hi guys i would like to know is there anyone out there with instruction or plans to make a spinning wheel.... is so may i have a copy of your plans
tall i'm already hook darlin i have made my drop spindles and spun up all the wool i had here
Charkhas are a little different than a wheel. Yes, they do spin very fast, which is necessary for cotton and other short fibres (cashmere, quivuit, milkweed, angora, etc). You CAN do wool with it, with some skill, but it's designed for cotton mainly.
The thing to know about charkhas are that you only use one hand -- the other is turning the wheel. So you must have well-prepared rolags (punis) and some skill in the long-draw. It can be very frustrating at first, but once you get it, you will be so amazed and make it look so easy! It's beautiful to watch do this well. It's really a simple and effortless method, but does require the proper fibres and correct preparation of them -- as it always does with anything. If you have to struggle with the fibres, you are not going to have any fun!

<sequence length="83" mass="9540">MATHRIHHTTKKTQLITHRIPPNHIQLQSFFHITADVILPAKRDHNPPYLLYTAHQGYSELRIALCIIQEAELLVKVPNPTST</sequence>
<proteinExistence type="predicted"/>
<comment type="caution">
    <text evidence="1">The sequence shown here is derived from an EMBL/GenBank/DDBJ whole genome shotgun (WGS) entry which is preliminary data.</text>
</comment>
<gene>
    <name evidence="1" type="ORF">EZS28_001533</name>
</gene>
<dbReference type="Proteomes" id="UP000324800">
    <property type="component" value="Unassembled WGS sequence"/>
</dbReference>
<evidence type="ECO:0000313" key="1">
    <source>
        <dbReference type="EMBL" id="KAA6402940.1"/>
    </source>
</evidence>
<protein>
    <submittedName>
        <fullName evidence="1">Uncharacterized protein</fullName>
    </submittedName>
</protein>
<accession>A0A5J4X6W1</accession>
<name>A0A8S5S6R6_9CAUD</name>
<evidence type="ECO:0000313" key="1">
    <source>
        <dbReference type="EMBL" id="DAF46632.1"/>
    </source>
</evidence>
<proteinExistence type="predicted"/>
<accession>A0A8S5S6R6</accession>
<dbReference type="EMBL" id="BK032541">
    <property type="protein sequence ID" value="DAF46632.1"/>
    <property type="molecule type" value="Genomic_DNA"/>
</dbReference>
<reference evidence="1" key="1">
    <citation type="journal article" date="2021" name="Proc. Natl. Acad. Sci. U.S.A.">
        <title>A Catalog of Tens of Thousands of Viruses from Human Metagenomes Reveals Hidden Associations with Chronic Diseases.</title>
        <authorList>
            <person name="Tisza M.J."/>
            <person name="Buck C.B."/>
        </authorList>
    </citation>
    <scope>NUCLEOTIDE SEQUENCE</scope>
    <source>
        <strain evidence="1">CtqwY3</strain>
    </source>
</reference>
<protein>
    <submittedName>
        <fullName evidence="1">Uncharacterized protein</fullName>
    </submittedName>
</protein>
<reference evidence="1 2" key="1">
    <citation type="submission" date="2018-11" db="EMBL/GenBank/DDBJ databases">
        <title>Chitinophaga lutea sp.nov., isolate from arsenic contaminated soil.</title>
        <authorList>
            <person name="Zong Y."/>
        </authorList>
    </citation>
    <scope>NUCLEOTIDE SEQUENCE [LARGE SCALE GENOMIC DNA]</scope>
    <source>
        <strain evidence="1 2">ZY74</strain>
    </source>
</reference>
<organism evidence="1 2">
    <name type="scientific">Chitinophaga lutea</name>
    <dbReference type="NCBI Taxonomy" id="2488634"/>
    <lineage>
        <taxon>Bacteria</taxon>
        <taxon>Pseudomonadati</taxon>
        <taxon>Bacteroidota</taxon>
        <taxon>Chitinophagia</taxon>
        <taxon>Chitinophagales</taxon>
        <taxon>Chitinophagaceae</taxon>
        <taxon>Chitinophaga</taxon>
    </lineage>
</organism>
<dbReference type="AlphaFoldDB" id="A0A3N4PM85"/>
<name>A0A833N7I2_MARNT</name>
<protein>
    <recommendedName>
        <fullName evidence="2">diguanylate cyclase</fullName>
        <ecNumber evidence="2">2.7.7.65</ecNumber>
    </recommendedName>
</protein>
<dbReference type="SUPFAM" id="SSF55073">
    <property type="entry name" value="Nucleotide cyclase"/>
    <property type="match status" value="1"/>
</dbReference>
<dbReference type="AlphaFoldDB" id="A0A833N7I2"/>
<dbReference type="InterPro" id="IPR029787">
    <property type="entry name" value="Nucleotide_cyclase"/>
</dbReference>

If you can use a charkha comfortably, you will be able to use the Great Wheel, and the Penquin. They all work on the same principle. Have fun with this! Spinning is such a great wonderful fun experience!! (got you hooked yet??)
thank you mountainrunner i'll look into it ..... i just look at it and i like it very much
I'm not sure what type of wheel you are thinking of making, but I remember coming across instructions for making a charkha out of a cigar box, of all things (very cool)... here's the URL:
One thing to note about the Charkha though... It spins VERY fast... It's really intended to spin cotton and you'll have to do some fussing to get it to spin wool well - at least that's what I'm told.
I made one from the same pattern and never really did get it to work well -- but then, I'm a spinner (yet.... someday....) If you're good at spinning, maybe they're easier. There's a YahooGroups list on Charkhas - they're very friendly and helpful if you're really interested.
Grace and Peace,
Promoting and inspiring the art of knitting amongst men.
© 2004-2014 Men Who Knit - All Rights Reserved